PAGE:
San Francisco mayoral candidates calling for halt of negative campaigning 

Just as San Francisco's mayoral race heated up with the entry of Mayor Ed Lee, many are now calling for all the candidates to cool it with the negative campaigning.

Mayoral candidate Phil Ting on Wednesday joined another candidate, Tony Hall, in calling for a race that concentrated on the issues rather than negative campaigning, and a group of Chinatown and North Beach community members held a press conference to keep the bashing of candidates to a minimum.

The calls for civility come as rumors swirl that at least one campaign will soon be unveiling television commercials that bash Lee. The interim mayor turned candidate has been under fire lately for breaking his word in January that he would not run for office if appointed as interim mayor.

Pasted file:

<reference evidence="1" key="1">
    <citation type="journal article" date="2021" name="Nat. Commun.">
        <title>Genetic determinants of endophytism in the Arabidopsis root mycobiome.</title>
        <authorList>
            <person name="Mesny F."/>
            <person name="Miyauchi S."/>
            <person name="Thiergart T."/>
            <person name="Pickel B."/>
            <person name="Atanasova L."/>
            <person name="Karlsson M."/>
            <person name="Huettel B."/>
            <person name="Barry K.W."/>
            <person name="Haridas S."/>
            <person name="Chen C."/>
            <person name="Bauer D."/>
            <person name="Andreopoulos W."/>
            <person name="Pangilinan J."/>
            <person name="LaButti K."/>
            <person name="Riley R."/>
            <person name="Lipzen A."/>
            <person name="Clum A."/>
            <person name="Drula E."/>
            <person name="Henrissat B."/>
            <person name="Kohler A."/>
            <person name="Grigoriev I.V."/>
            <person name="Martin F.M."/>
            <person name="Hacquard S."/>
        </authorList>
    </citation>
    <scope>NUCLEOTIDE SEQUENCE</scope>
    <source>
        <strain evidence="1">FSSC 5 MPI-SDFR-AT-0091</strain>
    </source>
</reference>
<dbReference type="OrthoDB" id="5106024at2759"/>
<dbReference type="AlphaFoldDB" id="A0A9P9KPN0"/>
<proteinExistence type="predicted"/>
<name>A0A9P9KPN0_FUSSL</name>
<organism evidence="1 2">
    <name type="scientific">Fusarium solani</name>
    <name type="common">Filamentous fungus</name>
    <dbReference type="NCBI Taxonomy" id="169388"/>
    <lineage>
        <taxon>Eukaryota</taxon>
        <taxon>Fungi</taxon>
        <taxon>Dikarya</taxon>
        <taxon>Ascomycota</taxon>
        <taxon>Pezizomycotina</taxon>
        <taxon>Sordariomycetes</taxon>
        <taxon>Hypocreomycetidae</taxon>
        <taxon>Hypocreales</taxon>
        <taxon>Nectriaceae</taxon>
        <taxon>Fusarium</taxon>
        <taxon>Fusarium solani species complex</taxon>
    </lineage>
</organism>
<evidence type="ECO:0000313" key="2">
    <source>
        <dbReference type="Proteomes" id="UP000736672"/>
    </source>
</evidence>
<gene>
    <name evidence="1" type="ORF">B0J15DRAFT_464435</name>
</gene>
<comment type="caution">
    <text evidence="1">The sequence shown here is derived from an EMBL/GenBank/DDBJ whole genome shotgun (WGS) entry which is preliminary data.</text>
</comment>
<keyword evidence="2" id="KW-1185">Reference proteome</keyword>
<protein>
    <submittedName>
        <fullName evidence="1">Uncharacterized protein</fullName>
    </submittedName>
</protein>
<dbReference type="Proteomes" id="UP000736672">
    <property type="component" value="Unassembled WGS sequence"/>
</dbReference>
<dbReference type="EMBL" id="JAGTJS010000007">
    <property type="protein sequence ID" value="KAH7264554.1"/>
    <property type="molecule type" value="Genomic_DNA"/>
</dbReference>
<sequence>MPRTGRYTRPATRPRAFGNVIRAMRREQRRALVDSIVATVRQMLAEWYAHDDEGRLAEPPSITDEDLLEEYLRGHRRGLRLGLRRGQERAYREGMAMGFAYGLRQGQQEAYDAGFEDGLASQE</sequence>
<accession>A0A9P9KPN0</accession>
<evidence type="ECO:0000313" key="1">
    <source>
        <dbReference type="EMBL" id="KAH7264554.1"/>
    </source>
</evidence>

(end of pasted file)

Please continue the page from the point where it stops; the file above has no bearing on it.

Ting called on eight other candidates who have accepted public financing to sign a pledge that those public dollars would not go toward negative campaign ads. Lee is the only candidate of ten that has not applied for public financing.

“San Franciscans are tired of all the political attacks, and they shouldn’t have to pay for it through public financing,” Ting said in a statement.

Those thoughts echoed those of attorney Doug Chan, vice-chair of the Human Rights Commission. At a small press conference at Portsmouth Square Wednesday, Chan said that Lee, Ting, Leland Yee and David Chiu, all Chinese Americans with a shot at becoming mayor, should help rather than hurt each other.

“There was once an unwritten rule not to speak ill of a Chinese candidate,” he said, specifically pointing out criticism about Lee’s association with Chinatown powerbroker Rose Pak and former Mayor Willie Brown.

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